NEW YORK, NY.- Christies
announces the addition of artistic titan Jean-Michel Basquiats monumental skull painting In This Case to its upcoming 21th Century Evening Sale at Christies New York on 11 May (estimate in excess of US$50 million). In This Case is last in the series of Basquiats holy trinity of skull paintings made in 1983. Included in the ground-breaking Basquiat retrospective at Pariss Fondation Louis Vuitton, In This Case was shown alongside his two most iconic masterworks, Untitled (1981)held in The Broad Museum, Santa Monicaand Untitled (1982), which sold in 2017 for more than $110 million, reaching the highest price ever attained by an American artist at auction. With its blazing color, pyrotechnic vigor and explosive anatomical vision of the skull executed on an immense scale, In This Case takes its place alongside these works as a talismanic masterpiece of Basquiats oeuvre.
Ana Maria Celis, Senior Specialist and Head of 21th Century Art at Christies said, In This Case will be immediately recognizable to anyone familiar with Basquiats trilogy of large-scale skull paintings from 1981-83. As his final expression in the series it is the most raw and visceral and emotionally-charged of the three paintings, with Basquiat holding nothing back. He trains the skulls single yellow eye directly out at the viewer, making it impossible to look away.
As a child, Basquiat was captivated by a copy of Grays Anatomy given to him by his mother. While recuperating in the hospital after being struck by a car, the young artistalready an acute draughtsmandevoured the diagrams, which was the beginning of a lifelong obsession with the human form that, over time, would come to find its most piercing expression in the skull.
Bringing additional sources into playamong them Paul Richers Artistic Anatomy, a 1966 volume on Leonardo da Vinci and Burchard Brentjes African Rock ArtBasquiat developed this cranial subject into a hybrid self-image. Combining the linear precision of Renaissance scientific drawing with the primordial gestures of ancient cave painting, the distortions of Cubist heads and the vigor of contemporary street art, the skull became a furnace in which Basquiat poured the contents of his visual imagination, melting together centuries of stylistic influence.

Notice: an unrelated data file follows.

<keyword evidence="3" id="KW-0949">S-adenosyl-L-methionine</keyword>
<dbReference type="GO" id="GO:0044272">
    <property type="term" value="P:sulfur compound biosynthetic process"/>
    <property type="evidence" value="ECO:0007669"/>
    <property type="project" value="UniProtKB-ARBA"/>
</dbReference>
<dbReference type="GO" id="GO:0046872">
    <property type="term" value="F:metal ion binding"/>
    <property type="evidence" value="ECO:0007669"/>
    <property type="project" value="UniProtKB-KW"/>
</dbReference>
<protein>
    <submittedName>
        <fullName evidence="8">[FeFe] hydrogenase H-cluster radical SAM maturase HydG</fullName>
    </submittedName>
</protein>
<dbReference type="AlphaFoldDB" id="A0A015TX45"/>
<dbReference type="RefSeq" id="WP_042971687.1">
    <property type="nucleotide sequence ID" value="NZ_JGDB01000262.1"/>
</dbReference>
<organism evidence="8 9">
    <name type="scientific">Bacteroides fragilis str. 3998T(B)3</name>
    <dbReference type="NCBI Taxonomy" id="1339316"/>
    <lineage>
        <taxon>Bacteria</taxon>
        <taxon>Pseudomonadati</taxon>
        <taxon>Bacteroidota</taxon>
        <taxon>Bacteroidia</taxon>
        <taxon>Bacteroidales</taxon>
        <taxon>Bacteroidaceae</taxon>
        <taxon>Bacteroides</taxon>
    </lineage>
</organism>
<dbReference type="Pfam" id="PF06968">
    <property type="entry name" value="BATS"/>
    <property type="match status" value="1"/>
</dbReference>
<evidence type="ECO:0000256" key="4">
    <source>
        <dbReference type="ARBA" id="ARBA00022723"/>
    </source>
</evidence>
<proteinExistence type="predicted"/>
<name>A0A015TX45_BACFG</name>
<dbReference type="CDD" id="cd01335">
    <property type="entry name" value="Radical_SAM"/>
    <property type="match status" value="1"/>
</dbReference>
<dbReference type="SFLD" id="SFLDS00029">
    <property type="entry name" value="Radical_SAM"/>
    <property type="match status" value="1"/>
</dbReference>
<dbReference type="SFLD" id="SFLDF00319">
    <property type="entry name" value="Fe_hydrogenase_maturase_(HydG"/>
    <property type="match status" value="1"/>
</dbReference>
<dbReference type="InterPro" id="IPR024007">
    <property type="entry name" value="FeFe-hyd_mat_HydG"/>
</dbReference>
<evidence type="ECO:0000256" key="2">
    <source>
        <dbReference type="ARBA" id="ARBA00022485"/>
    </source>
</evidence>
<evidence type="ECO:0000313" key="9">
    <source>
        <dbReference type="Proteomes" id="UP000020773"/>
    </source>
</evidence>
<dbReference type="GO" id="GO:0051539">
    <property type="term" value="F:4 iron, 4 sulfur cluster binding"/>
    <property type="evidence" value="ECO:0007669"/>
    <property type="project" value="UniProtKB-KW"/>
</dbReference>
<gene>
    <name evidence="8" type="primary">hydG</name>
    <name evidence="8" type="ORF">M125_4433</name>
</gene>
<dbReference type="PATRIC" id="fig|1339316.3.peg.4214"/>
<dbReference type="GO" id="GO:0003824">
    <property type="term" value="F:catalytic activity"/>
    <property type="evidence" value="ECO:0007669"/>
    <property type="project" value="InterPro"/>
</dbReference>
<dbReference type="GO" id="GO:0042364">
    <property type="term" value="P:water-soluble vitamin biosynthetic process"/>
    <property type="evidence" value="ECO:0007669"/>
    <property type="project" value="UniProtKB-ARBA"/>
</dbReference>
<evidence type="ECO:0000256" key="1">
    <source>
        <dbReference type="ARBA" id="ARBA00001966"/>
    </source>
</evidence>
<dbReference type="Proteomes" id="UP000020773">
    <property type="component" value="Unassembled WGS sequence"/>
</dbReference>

Throughout the early 1980s, as Basquiat received international acclaim, the skull took its place among a number of figural forms through which the artist channeled his new identity. Alongside the athletic champions, kings and martyrs that populated his works of the period, the skull retained a power. It was both anonymous and unique; a link to the past andalthough unbeknownst to him at the timea dark harbinger of his own untimely end. It also reflected the very real dangers to young black life that haunt the streets of New York to this day. In This Case is recognized as Basquiats tribute to Michael Stewart, a young African American street artist in his 20s whose death following his arrest by police in 1983 shook the community. Stewarts treatment while in police custody and trials of the officers generated debate regarding police brutality.
Large-scale depictions of skulls remain the most coveted works by Basquiat at auction. To date, two works by Basquiat have sold above the $50 million mark, including Untitled from 1982, sold at Christies New York in May 2016 for $57.3 million.
In This Case will be on view at Christies Hong Kong on 28 April before returning to New York for exhibition at Rockefeller Center ahead of Christies 20/21 spring auction series. On May 11, the livestreamed auction of Christies first Evening Sale devoted to the art of the 21st Century will create a landmark moment that will define the future of collecting.